Today’s poem is “Dishpan" by Jacqueline Moore, who taught English Literature in Britain in the 1950s and 60s and has been writing poetry since the 1970s. The poem is from her collection Living Tilted published in 2016.
The book, she writes, is “celebrating an old way of life in an ancient house in a Maine forest, now called ‘living off-the-grid’. No electricity, no indoor plumbing, no running water, no solar panels. Time is slow, chores rule the day. I learned the techniques of survival as a child from my aunt during the Great Depression, and later from those who still remembered the old ways. At the age of 90 I still can manage, although with difficulty, and I escape to Portland during the winter.”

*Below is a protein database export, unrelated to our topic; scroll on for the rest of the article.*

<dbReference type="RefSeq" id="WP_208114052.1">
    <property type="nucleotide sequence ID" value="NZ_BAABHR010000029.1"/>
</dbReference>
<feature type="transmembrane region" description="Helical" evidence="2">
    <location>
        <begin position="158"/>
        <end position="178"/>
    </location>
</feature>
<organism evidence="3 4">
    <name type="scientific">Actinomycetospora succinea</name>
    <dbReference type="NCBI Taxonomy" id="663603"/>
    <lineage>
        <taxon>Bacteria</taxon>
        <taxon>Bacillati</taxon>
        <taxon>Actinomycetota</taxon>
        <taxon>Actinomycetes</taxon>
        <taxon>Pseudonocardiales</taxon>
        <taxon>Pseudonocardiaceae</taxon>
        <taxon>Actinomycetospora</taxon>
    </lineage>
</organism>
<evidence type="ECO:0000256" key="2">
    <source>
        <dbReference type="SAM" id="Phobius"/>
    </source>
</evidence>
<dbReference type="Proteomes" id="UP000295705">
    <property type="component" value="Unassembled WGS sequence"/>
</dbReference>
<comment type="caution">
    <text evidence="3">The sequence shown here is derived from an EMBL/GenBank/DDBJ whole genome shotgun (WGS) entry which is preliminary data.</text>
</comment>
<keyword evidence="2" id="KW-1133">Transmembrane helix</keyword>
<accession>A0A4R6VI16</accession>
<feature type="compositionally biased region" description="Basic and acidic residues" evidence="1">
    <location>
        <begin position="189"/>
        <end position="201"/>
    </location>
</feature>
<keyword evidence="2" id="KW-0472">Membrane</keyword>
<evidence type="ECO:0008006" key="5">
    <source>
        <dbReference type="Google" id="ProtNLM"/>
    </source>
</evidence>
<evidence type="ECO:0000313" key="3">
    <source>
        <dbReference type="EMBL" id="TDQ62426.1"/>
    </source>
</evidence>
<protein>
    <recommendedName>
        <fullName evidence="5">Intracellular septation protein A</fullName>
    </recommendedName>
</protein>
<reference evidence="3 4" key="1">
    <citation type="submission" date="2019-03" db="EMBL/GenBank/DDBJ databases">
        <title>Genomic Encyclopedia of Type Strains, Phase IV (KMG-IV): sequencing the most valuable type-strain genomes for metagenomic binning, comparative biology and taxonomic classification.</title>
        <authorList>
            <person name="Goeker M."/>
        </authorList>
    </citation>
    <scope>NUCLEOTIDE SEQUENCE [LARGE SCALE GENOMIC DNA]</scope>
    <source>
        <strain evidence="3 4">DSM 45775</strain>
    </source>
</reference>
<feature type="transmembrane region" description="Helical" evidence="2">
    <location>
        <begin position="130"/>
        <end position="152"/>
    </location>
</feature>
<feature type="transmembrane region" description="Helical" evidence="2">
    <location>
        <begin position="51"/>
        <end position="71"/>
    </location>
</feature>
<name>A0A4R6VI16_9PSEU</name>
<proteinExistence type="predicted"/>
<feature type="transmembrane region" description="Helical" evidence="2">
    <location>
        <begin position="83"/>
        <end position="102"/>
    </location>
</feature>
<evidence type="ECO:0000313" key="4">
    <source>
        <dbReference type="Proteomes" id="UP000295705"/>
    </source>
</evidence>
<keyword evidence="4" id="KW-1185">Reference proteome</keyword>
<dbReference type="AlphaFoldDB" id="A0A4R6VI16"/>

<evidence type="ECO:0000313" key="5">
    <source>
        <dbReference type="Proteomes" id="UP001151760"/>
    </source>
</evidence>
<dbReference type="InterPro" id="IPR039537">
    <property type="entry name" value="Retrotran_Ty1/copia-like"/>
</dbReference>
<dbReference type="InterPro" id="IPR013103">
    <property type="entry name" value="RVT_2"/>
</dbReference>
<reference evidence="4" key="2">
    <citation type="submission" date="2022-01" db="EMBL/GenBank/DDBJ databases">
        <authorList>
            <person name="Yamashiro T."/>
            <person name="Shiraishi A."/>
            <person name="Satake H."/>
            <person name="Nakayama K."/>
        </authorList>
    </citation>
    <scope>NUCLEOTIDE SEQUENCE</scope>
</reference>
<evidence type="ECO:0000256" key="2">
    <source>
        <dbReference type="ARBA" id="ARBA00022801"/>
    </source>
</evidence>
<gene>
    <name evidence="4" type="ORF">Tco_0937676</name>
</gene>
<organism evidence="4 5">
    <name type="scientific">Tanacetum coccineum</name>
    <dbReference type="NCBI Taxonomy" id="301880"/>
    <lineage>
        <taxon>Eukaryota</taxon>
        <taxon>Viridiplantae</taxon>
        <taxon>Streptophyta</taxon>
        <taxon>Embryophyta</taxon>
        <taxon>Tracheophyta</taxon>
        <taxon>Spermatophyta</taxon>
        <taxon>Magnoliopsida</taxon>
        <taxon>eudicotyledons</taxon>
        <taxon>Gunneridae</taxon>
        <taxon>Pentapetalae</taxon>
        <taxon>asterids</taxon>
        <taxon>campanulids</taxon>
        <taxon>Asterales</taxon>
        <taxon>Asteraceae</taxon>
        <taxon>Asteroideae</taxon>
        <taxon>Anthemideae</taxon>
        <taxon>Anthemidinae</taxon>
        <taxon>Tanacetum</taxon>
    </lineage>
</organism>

by Jacqueline Moore
With a hole punched in its rim
for hanging on a nail under the sink,
this pan knew its place.
One time Auntie hurled it
full of soap and dinner plates
at Uncle for reading The Sunday Times
instead of chopping wood.
Notched and pock-marked
and bent out of shape, it hid
broken plates in a blueberry patch
for half a century.
Redeemed by rain
and polished by the sun,
it took pride of place as if hammered
by the best silversmith in Toledo.
I rescued Auntie’s pan
leaking sun over my kitchen floor
and my days, shorter each year.
I am the last woman in this house.
Poem copyright © 2016 Jacqueline Moore.
Reprinted from Living Tilted,
Maine Authors Publishing, 2016,
by permission of Jacqueline Moore.